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Wednesday, September 14, 2011

C, Unboxed

There's an ongoing criticism of standardized testing that many of the questions are culturally biased...that children from less mainstream (Judeo-Christian, white, middle class?) backgrounds might not share the same frame of reference and therefore misinterpret the intended meaning of certain elements. I think the issue goes beyond testing, all the way to instruction...and it's based more on a personal level than a necessarily shared one.

C has been reminding me of this as we make our way through some practice worksheets. Case in point: we did a few worksheets on phonemic awareness yesterday, and because the materials are aimed at pre-readers, the clues were pictograms. When T saw this picture:

he interpreted "bib" and answered accordingly. However, C interpreted "apron" and answered based on that. They had different answers, both correct according to their assumptions; and yet going by a teacher's key, one child would certainly be considered "wrong".

But is it wrong? Frankly, that looks just as much like an apron as it does a bib.

It reminds me of something that happened to me when I was in Kindergarten...something that struck me as so unfair--and illogically so--that it got burned into my memory. We were doing worksheets on color. Each page had a number of line drawings. The idea was that the student should color only the pictures that were the assigned color. For instance, on "red" day one might color the strawberry but not the banana, and so forth. The assignment was blue, and I was told that my work was "incorrect" because I had failed to color the bird. I argued with my teacher that I didn't color the bird blue because MY bird was a crow.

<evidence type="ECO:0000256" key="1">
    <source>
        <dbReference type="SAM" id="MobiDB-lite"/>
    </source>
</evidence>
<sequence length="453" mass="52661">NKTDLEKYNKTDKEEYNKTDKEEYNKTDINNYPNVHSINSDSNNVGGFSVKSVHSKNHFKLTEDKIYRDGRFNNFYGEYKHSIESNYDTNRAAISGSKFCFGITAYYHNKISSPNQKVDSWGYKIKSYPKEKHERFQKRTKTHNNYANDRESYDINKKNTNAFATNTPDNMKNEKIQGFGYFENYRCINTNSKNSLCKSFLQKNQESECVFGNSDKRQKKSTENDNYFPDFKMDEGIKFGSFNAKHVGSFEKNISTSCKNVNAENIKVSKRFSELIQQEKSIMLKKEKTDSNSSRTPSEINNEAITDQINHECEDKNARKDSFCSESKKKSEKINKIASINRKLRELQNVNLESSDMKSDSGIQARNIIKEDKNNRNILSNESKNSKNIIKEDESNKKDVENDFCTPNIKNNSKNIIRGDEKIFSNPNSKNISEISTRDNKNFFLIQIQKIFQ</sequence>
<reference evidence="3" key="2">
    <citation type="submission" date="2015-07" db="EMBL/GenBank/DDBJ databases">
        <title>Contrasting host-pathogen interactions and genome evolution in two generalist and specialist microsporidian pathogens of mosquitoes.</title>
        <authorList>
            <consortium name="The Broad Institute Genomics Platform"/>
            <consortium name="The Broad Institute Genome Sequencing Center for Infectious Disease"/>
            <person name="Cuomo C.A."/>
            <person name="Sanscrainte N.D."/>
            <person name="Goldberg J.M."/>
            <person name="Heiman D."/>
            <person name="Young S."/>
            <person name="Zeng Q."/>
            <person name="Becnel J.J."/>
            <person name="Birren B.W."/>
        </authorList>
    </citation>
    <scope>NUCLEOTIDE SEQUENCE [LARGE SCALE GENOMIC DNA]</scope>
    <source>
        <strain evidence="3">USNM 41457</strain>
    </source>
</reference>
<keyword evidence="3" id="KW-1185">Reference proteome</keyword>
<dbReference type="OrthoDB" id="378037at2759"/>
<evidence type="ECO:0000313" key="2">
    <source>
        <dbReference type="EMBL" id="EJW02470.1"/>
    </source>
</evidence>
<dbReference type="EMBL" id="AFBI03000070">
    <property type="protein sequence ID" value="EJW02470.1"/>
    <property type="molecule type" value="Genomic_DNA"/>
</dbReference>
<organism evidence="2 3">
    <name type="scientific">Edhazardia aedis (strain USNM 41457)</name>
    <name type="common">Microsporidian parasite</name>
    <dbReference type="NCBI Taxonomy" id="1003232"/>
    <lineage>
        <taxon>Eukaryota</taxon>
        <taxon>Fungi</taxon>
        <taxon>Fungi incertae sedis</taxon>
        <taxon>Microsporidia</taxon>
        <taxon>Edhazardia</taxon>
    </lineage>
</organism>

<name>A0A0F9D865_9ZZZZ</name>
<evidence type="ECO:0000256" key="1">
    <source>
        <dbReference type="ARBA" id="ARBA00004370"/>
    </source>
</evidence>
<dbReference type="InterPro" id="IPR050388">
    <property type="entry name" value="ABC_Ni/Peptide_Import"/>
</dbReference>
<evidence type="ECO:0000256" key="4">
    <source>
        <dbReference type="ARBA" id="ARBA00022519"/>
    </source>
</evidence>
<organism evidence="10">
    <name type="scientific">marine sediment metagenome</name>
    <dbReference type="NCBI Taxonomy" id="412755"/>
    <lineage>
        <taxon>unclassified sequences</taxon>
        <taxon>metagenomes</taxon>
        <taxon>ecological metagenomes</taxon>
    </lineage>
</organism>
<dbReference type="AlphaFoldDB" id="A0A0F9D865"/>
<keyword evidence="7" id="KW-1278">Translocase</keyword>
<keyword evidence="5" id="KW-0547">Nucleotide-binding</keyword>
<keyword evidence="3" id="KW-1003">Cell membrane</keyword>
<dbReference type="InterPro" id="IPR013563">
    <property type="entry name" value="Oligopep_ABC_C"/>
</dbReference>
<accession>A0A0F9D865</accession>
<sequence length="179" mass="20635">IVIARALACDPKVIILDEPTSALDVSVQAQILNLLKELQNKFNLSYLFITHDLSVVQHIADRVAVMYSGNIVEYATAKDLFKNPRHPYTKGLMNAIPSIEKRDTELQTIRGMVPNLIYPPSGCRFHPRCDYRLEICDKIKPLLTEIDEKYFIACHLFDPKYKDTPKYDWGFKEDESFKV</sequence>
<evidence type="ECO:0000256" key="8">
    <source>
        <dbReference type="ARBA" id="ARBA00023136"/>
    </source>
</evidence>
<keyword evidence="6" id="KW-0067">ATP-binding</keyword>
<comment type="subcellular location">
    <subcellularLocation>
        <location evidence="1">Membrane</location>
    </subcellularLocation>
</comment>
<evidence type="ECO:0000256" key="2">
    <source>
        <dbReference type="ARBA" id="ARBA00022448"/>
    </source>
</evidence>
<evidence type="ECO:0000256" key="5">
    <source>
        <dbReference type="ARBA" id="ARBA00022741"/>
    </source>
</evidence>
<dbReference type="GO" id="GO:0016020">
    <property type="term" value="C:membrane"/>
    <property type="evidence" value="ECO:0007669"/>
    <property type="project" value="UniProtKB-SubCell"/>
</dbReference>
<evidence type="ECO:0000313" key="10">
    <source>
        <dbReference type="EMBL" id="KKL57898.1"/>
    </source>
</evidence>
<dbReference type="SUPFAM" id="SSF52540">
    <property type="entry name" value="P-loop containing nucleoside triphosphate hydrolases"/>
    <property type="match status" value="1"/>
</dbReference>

Oooh, now I've crossed over to a slightly different issue...but I do think they're essentially the same. First, standardized materials and greatest-common-denominator instruction and grading/evaluation are flawed if the subject matter is in any way open to subjective interpretation. In addition, there's the creativity-and-imagination element that gets suppressed in the interest of matching an outside expectation.

Both of these things SUCK.

I've seen a lot of "alternative interpretations" from C as I try to guide him through more structured, traditional "learning" tools, and it's really opening my eyes. We've had a bit of a rocky time lately, me and him--with him asking to attend school and me scrambling to reconcile my desire to honor his interests with my own hesitations about the public schooling model. Seeing how my extremely bright child would quickly get hammered down as "wrong" for not fitting the mold has reassured me that my instincts are in many ways the right choice for him. Yes, he could learn to suppress his instincts and play the game by learning how to anticipate the desired answer. Many children do. But what are they compromising in the process? What are they losing?

I'm not sure it's an acceptable loss.

1 comment:

  1. One child saw a duck and assumed bib (shows logical thinking - excellent). The other child saw many options, and came to his conclusion which was apron. AWESOME. Means he's open minded and able to see something others may not. He will be a problem solver, an inventor, or you never know, may actually find a cure for cancer someday. These individuals are artistic and creative and free thinkers. I LOVE that. Hopefully, if you decide to send him to a more socialized schooling environment, his teacher will also love that. I think you have a rebel on your hands, mom :)

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